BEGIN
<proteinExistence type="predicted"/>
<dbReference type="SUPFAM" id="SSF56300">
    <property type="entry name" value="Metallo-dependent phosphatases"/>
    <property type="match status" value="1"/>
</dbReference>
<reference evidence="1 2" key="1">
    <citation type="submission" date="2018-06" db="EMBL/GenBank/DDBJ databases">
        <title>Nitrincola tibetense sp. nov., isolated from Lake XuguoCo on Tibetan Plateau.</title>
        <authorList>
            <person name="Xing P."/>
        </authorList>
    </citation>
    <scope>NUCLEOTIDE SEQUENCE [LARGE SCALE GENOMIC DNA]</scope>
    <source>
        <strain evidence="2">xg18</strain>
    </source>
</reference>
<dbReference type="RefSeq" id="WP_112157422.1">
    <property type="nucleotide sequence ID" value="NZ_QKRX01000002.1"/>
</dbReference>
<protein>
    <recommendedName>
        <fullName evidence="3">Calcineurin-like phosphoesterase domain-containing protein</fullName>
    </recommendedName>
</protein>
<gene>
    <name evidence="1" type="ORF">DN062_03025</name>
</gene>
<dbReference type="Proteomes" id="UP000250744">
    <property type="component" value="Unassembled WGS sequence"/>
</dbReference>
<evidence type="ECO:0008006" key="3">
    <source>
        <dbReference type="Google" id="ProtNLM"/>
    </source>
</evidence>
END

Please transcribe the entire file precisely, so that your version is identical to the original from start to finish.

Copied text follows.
<proteinExistence type="predicted"/>
<dbReference type="SUPFAM" id="SSF56300">
    <property type="entry name" value="Metallo-dependent phosphatases"/>
    <property type="match status" value="1"/>
</dbReference>
<reference evidence="1 2" key="1">
    <citation type="submission" date="2018-06" db="EMBL/GenBank/DDBJ databases">
        <title>Nitrincola tibetense sp. nov., isolated from Lake XuguoCo on Tibetan Plateau.</title>
        <authorList>
            <person name="Xing P."/>
        </authorList>
    </citation>
    <scope>NUCLEOTIDE SEQUENCE [LARGE SCALE GENOMIC DNA]</scope>
    <source>
        <strain evidence="2">xg18</strain>
    </source>
</reference>
<dbReference type="RefSeq" id="WP_112157422.1">
    <property type="nucleotide sequence ID" value="NZ_QKRX01000002.1"/>
</dbReference>
<protein>
    <recommendedName>
        <fullName evidence="3">Calcineurin-like phosphoesterase domain-containing protein</fullName>
    </recommendedName>
</protein>
<gene>
    <name evidence="1" type="ORF">DN062_03025</name>
</gene>
<dbReference type="Proteomes" id="UP000250744">
    <property type="component" value="Unassembled WGS sequence"/>
</dbReference>
<evidence type="ECO:0008006" key="3">
    <source>
        <dbReference type="Google" id="ProtNLM"/>
    </source>
</evidence>